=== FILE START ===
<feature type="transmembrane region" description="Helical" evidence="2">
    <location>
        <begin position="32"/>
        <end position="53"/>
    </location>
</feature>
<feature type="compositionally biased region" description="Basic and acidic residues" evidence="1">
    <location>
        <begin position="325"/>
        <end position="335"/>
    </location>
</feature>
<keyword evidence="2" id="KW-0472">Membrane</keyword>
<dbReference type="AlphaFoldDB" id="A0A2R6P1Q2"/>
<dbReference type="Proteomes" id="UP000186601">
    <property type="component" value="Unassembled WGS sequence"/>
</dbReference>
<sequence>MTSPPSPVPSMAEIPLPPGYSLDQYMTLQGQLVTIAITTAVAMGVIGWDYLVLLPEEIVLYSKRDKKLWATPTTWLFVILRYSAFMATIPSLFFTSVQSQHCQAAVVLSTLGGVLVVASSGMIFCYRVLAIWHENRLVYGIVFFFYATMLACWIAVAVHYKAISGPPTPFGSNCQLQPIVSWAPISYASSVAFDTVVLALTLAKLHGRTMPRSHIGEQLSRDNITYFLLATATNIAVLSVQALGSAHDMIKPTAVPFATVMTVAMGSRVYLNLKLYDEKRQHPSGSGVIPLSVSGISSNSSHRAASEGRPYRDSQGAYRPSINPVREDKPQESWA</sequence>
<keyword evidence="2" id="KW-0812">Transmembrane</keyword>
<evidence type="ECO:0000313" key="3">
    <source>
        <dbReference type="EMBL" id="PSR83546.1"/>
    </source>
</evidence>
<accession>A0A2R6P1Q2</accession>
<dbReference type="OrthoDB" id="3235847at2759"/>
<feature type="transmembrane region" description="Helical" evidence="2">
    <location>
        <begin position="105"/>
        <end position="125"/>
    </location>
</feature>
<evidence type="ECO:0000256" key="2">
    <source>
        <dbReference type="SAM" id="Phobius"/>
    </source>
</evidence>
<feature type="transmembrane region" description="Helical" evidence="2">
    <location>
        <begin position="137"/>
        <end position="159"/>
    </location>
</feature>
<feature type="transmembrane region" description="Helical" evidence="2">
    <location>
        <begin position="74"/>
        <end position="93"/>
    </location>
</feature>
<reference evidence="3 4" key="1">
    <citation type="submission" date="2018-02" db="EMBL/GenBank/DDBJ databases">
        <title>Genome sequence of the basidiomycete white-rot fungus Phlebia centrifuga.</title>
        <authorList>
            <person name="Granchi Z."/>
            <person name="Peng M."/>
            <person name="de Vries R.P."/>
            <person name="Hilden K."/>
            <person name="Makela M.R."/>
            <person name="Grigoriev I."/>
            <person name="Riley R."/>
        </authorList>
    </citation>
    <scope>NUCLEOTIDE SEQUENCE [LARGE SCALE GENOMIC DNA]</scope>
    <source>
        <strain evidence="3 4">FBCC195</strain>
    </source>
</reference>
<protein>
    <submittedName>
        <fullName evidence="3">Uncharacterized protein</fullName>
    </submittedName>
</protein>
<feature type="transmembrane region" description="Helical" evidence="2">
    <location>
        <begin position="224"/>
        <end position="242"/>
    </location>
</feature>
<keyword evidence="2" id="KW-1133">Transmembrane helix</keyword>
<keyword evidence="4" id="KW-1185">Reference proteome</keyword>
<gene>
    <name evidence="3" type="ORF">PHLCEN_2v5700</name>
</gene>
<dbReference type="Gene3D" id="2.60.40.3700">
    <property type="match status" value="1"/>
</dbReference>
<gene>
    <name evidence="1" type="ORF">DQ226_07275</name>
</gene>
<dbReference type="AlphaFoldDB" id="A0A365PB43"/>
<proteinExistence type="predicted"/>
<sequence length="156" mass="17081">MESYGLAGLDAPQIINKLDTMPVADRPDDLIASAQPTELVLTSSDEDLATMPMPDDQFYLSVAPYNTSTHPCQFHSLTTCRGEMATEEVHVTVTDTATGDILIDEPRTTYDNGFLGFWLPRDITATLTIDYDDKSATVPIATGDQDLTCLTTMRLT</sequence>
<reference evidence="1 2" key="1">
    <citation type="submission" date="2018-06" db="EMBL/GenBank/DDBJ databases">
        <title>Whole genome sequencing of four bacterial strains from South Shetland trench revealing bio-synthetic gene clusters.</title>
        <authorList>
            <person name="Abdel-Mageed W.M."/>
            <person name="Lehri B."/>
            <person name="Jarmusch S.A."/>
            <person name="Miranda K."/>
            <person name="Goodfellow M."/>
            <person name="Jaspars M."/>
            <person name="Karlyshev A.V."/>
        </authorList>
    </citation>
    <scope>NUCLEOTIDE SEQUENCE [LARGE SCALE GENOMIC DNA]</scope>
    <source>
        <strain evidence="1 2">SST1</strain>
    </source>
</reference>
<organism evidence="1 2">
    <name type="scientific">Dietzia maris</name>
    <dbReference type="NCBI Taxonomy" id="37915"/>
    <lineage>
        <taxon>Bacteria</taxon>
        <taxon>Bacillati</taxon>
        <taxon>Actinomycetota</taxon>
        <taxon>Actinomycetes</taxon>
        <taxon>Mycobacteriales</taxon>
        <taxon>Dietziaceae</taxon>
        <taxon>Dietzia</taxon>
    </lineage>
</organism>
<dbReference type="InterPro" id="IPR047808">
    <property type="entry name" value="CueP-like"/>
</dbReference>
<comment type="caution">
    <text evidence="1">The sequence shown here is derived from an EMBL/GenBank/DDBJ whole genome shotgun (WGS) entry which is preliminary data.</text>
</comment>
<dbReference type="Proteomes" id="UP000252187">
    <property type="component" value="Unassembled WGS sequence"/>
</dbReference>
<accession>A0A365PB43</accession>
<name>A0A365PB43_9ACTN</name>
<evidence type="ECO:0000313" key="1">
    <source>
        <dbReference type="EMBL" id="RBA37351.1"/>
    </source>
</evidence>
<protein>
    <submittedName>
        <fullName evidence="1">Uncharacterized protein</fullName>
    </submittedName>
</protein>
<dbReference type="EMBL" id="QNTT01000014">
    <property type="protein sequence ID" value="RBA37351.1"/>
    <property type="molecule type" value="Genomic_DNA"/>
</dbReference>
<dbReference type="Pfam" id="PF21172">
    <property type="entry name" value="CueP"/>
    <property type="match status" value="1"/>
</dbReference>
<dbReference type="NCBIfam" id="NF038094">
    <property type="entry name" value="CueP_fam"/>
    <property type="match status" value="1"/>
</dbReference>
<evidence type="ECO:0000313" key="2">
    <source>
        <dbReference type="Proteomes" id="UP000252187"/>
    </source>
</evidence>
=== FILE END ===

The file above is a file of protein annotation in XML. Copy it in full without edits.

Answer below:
<feature type="transmembrane region" description="Helical" evidence="2">
    <location>
        <begin position="32"/>
        <end position="53"/>
    </location>
</feature>
<feature type="compositionally biased region" description="Basic and acidic residues" evidence="1">
    <location>
        <begin position="325"/>
        <end position="335"/>
    </location>
</feature>
<keyword evidence="2" id="KW-0472">Membrane</keyword>
<dbReference type="AlphaFoldDB" id="A0A2R6P1Q2"/>
<dbReference type="Proteomes" id="UP000186601">
    <property type="component" value="Unassembled WGS sequence"/>
</dbReference>
<sequence>MTSPPSPVPSMAEIPLPPGYSLDQYMTLQGQLVTIAITTAVAMGVIGWDYLVLLPEEIVLYSKRDKKLWATPTTWLFVILRYSAFMATIPSLFFTSVQSQHCQAAVVLSTLGGVLVVASSGMIFCYRVLAIWHENRLVYGIVFFFYATMLACWIAVAVHYKAISGPPTPFGSNCQLQPIVSWAPISYASSVAFDTVVLALTLAKLHGRTMPRSHIGEQLSRDNITYFLLATATNIAVLSVQALGSAHDMIKPTAVPFATVMTVAMGSRVYLNLKLYDEKRQHPSGSGVIPLSVSGISSNSSHRAASEGRPYRDSQGAYRPSINPVREDKPQESWA</sequence>
<keyword evidence="2" id="KW-0812">Transmembrane</keyword>
<evidence type="ECO:0000313" key="3">
    <source>
        <dbReference type="EMBL" id="PSR83546.1"/>
    </source>
</evidence>
<accession>A0A2R6P1Q2</accession>
<dbReference type="OrthoDB" id="3235847at2759"/>
<feature type="transmembrane region" description="Helical" evidence="2">
    <location>
        <begin position="105"/>
        <end position="125"/>
    </location>
</feature>
<evidence type="ECO:0000256" key="2">
    <source>
        <dbReference type="SAM" id="Phobius"/>
    </source>
</evidence>
<feature type="transmembrane region" description="Helical" evidence="2">
    <location>
        <begin position="137"/>
        <end position="159"/>
    </location>
</feature>
<feature type="transmembrane region" description="Helical" evidence="2">
    <location>
        <begin position="74"/>
        <end position="93"/>
    </location>
</feature>
<reference evidence="3 4" key="1">
    <citation type="submission" date="2018-02" db="EMBL/GenBank/DDBJ databases">
        <title>Genome sequence of the basidiomycete white-rot fungus Phlebia centrifuga.</title>
        <authorList>
            <person name="Granchi Z."/>
            <person name="Peng M."/>
            <person name="de Vries R.P."/>
            <person name="Hilden K."/>
            <person name="Makela M.R."/>
            <person name="Grigoriev I."/>
            <person name="Riley R."/>
        </authorList>
    </citation>
    <scope>NUCLEOTIDE SEQUENCE [LARGE SCALE GENOMIC DNA]</scope>
    <source>
        <strain evidence="3 4">FBCC195</strain>
    </source>
</reference>
<protein>
    <submittedName>
        <fullName evidence="3">Uncharacterized protein</fullName>
    </submittedName>
</protein>
<feature type="transmembrane region" description="Helical" evidence="2">
    <location>
        <begin position="224"/>
        <end position="242"/>
    </location>
</feature>
<keyword evidence="2" id="KW-1133">Transmembrane helix</keyword>
<keyword evidence="4" id="KW-1185">Reference proteome</keyword>
<gene>
    <name evidence="3" type="ORF">PHLCEN_2v5700</name>
</gene>
<dbReference type="Gene3D" id="2.60.40.3700">
    <property type="match status" value="1"/>
</dbReference>
<gene>
    <name evidence="1" type="ORF">DQ226_07275</name>
</gene>
<dbReference type="AlphaFoldDB" id="A0A365PB43"/>
<proteinExistence type="predicted"/>
<sequence length="156" mass="17081">MESYGLAGLDAPQIINKLDTMPVADRPDDLIASAQPTELVLTSSDEDLATMPMPDDQFYLSVAPYNTSTHPCQFHSLTTCRGEMATEEVHVTVTDTATGDILIDEPRTTYDNGFLGFWLPRDITATLTIDYDDKSATVPIATGDQDLTCLTTMRLT</sequence>
<reference evidence="1 2" key="1">
    <citation type="submission" date="2018-06" db="EMBL/GenBank/DDBJ databases">
        <title>Whole genome sequencing of four bacterial strains from South Shetland trench revealing bio-synthetic gene clusters.</title>
        <authorList>
            <person name="Abdel-Mageed W.M."/>
            <person name="Lehri B."/>
            <person name="Jarmusch S.A."/>
            <person name="Miranda K."/>
            <person name="Goodfellow M."/>
            <person name="Jaspars M."/>
            <person name="Karlyshev A.V."/>
        </authorList>
    </citation>
    <scope>NUCLEOTIDE SEQUENCE [LARGE SCALE GENOMIC DNA]</scope>
    <source>
        <strain evidence="1 2">SST1</strain>
    </source>
</reference>
<organism evidence="1 2">
    <name type="scientific">Dietzia maris</name>
    <dbReference type="NCBI Taxonomy" id="37915"/>
    <lineage>
        <taxon>Bacteria</taxon>
        <taxon>Bacillati</taxon>
        <taxon>Actinomycetota</taxon>
        <taxon>Actinomycetes</taxon>
        <taxon>Mycobacteriales</taxon>
        <taxon>Dietziaceae</taxon>
        <taxon>Dietzia</taxon>
    </lineage>
</organism>
<dbReference type="InterPro" id="IPR047808">
    <property type="entry name" value="CueP-like"/>
</dbReference>
<comment type="caution">
    <text evidence="1">The sequence shown here is derived from an EMBL/GenBank/DDBJ whole genome shotgun (WGS) entry which is preliminary data.</text>
</comment>
<dbReference type="Proteomes" id="UP000252187">
    <property type="component" value="Unassembled WGS sequence"/>
</dbReference>
<accession>A0A365PB43</accession>
<name>A0A365PB43_9ACTN</name>
<evidence type="ECO:0000313" key="1">
    <source>
        <dbReference type="EMBL" id="RBA37351.1"/>
    </source>
</evidence>
<protein>
    <submittedName>
        <fullName evidence="1">Uncharacterized protein</fullName>
    </submittedName>
</protein>
<dbReference type="EMBL" id="QNTT01000014">
    <property type="protein sequence ID" value="RBA37351.1"/>
    <property type="molecule type" value="Genomic_DNA"/>
</dbReference>
<dbReference type="Pfam" id="PF21172">
    <property type="entry name" value="CueP"/>
    <property type="match status" value="1"/>
</dbReference>
<dbReference type="NCBIfam" id="NF038094">
    <property type="entry name" value="CueP_fam"/>
    <property type="match status" value="1"/>
</dbReference>
<evidence type="ECO:0000313" key="2">
    <source>
        <dbReference type="Proteomes" id="UP000252187"/>
    </source>
</evidence>